The World Today

Archivado desde January 2007 Archivo Moderno Bimestralmente
125 números

The World Today, founded in 1945, has now been published monthly for over sixty years. Throughout this period it has offered the best and brightest insights on current affairs — from the fallout of the Second World War, through the Cold War, into the information age and the ‘war’ on terror.

In an increasingly unpredictable world, The World Today presents authoritative analysis from Chatham House on a variety of current topics. It provides vital background for experts, business planners, academics and those curious about the world we live in.

The World Today goes to subscribers in more than eighty different countries; in governments, business, the media, schools and universities. Many hundreds of libraries also find it essential.

In the free trial issue, read about Sapphire Mining in Madagascar, Somalia and Ethiopia caught in a quagmire, The Kurdish Question, Private Security Companies in Iraq, the ANC Leadership issue in South Africa, and The Bali Climate Conference and Forests.

Último número
The rapid development and adoption of AI has provoked alarming warnings from all quarters, even from its creators. We have pulled together thinking from across Chatham House to explore how we can leverage technology’s potential to both disrupt society and help address some of humanity’s biggest challenges.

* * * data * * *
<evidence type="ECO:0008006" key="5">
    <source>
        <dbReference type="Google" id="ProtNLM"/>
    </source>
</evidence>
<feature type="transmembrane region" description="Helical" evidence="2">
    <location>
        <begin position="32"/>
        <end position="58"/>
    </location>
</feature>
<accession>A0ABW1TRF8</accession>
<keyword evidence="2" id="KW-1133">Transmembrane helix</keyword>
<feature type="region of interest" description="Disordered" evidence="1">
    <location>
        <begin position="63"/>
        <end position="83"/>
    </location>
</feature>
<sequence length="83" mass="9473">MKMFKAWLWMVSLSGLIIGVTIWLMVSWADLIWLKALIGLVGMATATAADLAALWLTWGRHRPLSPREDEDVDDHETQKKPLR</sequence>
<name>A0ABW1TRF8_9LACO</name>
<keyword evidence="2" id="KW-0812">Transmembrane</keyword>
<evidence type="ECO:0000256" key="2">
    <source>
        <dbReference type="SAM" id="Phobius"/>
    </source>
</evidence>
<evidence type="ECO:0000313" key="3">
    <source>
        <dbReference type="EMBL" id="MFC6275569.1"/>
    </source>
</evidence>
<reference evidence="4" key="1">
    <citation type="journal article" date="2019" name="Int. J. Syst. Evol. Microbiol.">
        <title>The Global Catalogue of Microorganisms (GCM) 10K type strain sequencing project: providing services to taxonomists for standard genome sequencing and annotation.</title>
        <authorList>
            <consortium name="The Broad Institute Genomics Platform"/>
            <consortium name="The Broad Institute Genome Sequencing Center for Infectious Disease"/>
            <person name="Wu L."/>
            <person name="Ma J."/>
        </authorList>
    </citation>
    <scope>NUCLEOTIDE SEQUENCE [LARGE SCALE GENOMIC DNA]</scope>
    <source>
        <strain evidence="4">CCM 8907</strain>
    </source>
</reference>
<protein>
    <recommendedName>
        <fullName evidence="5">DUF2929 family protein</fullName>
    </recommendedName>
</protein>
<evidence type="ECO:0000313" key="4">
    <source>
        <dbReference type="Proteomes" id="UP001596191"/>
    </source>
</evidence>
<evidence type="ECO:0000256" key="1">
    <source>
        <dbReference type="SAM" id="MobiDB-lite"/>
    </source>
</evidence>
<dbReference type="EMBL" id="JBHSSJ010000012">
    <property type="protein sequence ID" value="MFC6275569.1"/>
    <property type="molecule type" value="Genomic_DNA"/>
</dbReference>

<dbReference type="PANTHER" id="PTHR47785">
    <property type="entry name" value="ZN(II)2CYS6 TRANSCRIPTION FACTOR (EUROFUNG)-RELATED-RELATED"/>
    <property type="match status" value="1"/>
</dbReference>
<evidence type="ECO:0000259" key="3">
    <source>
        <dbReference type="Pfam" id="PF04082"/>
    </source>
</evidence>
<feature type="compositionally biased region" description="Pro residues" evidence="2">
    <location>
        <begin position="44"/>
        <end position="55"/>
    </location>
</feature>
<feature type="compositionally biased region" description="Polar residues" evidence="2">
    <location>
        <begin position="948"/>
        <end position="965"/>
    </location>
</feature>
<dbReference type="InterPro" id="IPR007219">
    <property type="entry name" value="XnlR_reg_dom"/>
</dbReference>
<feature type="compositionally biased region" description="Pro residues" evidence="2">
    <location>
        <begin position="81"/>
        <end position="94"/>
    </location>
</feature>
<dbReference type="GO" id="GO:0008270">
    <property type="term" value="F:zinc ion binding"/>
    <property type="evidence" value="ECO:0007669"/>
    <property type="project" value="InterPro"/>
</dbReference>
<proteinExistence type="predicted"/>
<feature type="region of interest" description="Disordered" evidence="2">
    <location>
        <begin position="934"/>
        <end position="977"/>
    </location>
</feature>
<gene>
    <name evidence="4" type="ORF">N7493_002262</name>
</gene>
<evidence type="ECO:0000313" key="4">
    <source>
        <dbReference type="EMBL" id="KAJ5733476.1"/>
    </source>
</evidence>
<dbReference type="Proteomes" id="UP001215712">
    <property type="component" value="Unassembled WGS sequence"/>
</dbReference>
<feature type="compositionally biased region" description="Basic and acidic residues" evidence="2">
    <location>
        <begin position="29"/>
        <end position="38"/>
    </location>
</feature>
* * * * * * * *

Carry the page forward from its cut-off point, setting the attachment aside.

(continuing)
Alex Krasodomski lays out his case for why the scale, applications and pace of AI development show that governments must invest in technological capacity for the good of democracies around the world. In hosting the AI Safety Summit, Britain is well placed to be an influential force, argues Olivia O’Sullivan.
Yasmin Afina urges more oversight and control of private sector involvement in military AI. Mahlet Zimeta writes that the movement to decolonize AI seeks to address historic imbalances of power built into the code running the technology. With key elections around the world scheduled for next year, AI has the power to upset the democratic process, reports Helen Fitzwilliam. And are we facing a quantum technology ‘arms race’, ask Marion Messmer, James Shires and Armida van Rij.
Worry over the risks from AI may be fruitless if we can’t tackle the world’s biggest threat: global warming. With COP28 kicking off in November, Henry Throp and Laurie Laybourn consider the debate around the 1.5C target − should it stay, or should it go? Finally, Daniel Drezner, lays out his stall as he introduces his new column looking at the world through American eyes.

Sujetos: News, News And Politics

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  • Primer Número: January 2007
  • Último número: October/November 2023
  • Cantidad de números: 125
  • Publicado: Bimestralmente
  • ISSN: 2059-7495